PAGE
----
Oslo Innovation Week gets Royal seal of approval and opens doors to entrepreneurs
5 min read
17 October 2016
Leveraging the influence of “Power Couples”, Oslo Innovation Week 2016 has kicked off with an official opening from the Crown Prince and Princess of Norway.
The Oslo Innovation Week event is bringing together corporates, startups, accelerators and other organisations over five days in an effort to bridge the divide between established businesses and the burgeoning startup scene being experienced around Europe.
Real Business is reporting live from the event, and was there for an exclusive guided tour of the Oslo Innovation Week Expo space with their Royal Highnesses Crown Prince Haakon and Crown Princess Mette-Marit. The royals were introduced to a variety of innovative technologies, including a creative virtual reality headset which encouraged them to get artistic.
The overall theme of Oslo Innovation Week 2016 is Power Couples, evidence of which occurs when big companies unite with startups, the public sector with the private sector and academia with business.
Governing mayor of Oslo Raymond Johansen and minister for trade and industry Monica Maeland were all in attendance to back up the capital city and Norway’s commitment to technology and innovation.
Johansen said: “We are currently the fastest-growing capital in Europe, adding 10,000 new inhabitants to our city every year. But we are also a compact city, with a very, very young technology-friendly popularly. Oslo has all the ingredients for an innovative environment.”
Referencing the Oslo Innovation Week theme of Power Couples, he added: “The future of innovation lies in your mind and in someone else’s. Radical innovation happens when connecting previously unconnected knowledge. It lies in bridging differences between the establishment and new commerce.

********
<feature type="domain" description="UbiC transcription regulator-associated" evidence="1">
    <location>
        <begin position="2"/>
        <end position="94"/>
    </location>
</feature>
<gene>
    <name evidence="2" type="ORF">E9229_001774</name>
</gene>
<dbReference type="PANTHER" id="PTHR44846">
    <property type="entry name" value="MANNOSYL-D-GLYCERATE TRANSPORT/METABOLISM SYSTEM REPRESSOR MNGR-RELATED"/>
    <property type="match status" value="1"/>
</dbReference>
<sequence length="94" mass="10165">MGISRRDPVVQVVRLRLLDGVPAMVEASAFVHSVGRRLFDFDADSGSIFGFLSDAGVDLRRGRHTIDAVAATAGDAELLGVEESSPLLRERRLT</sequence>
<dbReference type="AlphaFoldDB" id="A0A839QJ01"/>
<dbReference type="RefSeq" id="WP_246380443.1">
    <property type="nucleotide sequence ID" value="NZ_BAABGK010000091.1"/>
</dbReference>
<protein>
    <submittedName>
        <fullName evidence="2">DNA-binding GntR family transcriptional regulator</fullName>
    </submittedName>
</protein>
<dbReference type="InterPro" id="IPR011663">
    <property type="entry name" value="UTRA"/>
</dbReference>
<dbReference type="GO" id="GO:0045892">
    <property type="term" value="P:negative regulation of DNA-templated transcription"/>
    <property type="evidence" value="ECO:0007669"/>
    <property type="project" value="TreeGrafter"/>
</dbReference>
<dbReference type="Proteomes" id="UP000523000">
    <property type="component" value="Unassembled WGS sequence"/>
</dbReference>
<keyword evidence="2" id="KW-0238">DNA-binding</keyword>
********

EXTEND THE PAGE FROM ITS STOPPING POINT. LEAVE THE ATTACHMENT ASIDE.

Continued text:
“The city of Oslo is a partner in Power Couples, we provide public services to more than 660,000 people in education health, social services, for students children and elderly. We believe the municipally should be [at the} forefront, and that is why we are teaching coding to children.”
The nine year-old Oslo Innovation Award, which recognises the “essence of innovation” was given to a business at the opening ceremony which had taken steps “far beyond” Norway and had a “real impact” on society and met the award’s criteria of contributing to global goals as set out by the United Nations. Winner Kahoot! is making “learning awesome”, and received its prize from the Crown Prince and Princess of Norway.
Upwards of 70 events are scheduled for Oslo Innovation Week, such as a hackathon featuring entrepreneurs solving problems brought about by the growing refugee crisis around the world and Girl Tech Fest – which is set to be attended by Norwegian prime minister Ema Solberg.
There is also the 100 Pitches Finale, which connects the most promising early-stage startups from the Nordic region with investors, venture capitalists and corporates.
As our sister title Business Advice revealed in May when it argued Norway was “not just Vikings and brooding detectives”, the country is embracing a trend of increasing net immigration.
Kjetil Holmefjord, manger of Oslo-based startup incubator Startup Labs, said: “It’s often people who are not in the centre of the community that are the best entrepreneurs. Other people want to keep the status quo.
“If you have a comfortable life. with all your friends around you, you’re never going to feel the urge to go out and want to invest something else. But as an immigrant you’re not in the centre of society to begin with. Hopefully you will become so eventually, but you’ll have a different perspective on how things are and that’s vital for driving entrepreneurship.”
According to data from World Bank Group, Norway ranks ninth in the world when it comes to ease of doing business. It scores particularly highly when it comes to enforcing contracts and resolving insolvency.
Maeland, minister for trade and industry, said: “Norway is a small, open economy, vulnerable to global economic trends. It is also clear that we will need to build our future on a variety of different industries, so we would like to see more people start businesses.
“We might not score as high on global innovation scoreboards yet, but we still believe Norway can become one of the most innovative countries in Europe. We have a workforce that embraces new forms of technology. We support entrepreneurship, innovation and science, not just with words but with policy.”
Launching Oslo Innovation Week, Johansen said: “Imagine what the world could look like if we all put our heads together.”